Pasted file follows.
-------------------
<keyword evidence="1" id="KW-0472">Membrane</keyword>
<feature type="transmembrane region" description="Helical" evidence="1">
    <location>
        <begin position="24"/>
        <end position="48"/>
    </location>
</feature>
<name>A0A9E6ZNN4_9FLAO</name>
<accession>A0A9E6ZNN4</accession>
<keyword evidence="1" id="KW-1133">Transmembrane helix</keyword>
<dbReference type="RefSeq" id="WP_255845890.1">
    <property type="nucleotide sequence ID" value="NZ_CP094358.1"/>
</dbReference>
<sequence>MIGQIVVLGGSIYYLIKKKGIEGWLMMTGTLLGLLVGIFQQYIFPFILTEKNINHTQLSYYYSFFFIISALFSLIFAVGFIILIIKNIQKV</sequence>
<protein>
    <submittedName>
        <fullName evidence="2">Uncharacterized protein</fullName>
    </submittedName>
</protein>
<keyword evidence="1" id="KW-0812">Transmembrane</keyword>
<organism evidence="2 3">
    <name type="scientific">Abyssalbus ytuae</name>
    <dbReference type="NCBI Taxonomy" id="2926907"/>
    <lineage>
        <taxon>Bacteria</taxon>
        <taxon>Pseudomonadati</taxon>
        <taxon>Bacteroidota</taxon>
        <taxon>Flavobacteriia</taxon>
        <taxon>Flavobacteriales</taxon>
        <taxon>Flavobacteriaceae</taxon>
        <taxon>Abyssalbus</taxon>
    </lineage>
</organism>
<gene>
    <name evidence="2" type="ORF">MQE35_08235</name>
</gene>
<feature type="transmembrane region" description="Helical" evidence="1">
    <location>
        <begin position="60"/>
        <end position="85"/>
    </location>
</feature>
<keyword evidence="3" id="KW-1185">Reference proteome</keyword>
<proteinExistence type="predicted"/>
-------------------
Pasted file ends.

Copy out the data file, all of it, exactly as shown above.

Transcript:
<keyword evidence="1" id="KW-0472">Membrane</keyword>
<feature type="transmembrane region" description="Helical" evidence="1">
    <location>
        <begin position="24"/>
        <end position="48"/>
    </location>
</feature>
<name>A0A9E6ZNN4_9FLAO</name>
<accession>A0A9E6ZNN4</accession>
<keyword evidence="1" id="KW-1133">Transmembrane helix</keyword>
<dbReference type="RefSeq" id="WP_255845890.1">
    <property type="nucleotide sequence ID" value="NZ_CP094358.1"/>
</dbReference>
<sequence>MIGQIVVLGGSIYYLIKKKGIEGWLMMTGTLLGLLVGIFQQYIFPFILTEKNINHTQLSYYYSFFFIISALFSLIFAVGFIILIIKNIQKV</sequence>
<protein>
    <submittedName>
        <fullName evidence="2">Uncharacterized protein</fullName>
    </submittedName>
</protein>
<keyword evidence="1" id="KW-0812">Transmembrane</keyword>
<organism evidence="2 3">
    <name type="scientific">Abyssalbus ytuae</name>
    <dbReference type="NCBI Taxonomy" id="2926907"/>
    <lineage>
        <taxon>Bacteria</taxon>
        <taxon>Pseudomonadati</taxon>
        <taxon>Bacteroidota</taxon>
        <taxon>Flavobacteriia</taxon>
        <taxon>Flavobacteriales</taxon>
        <taxon>Flavobacteriaceae</taxon>
        <taxon>Abyssalbus</taxon>
    </lineage>
</organism>
<gene>
    <name evidence="2" type="ORF">MQE35_08235</name>
</gene>
<feature type="transmembrane region" description="Helical" evidence="1">
    <location>
        <begin position="60"/>
        <end position="85"/>
    </location>
</feature>
<keyword evidence="3" id="KW-1185">Reference proteome</keyword>
<proteinExistence type="predicted"/>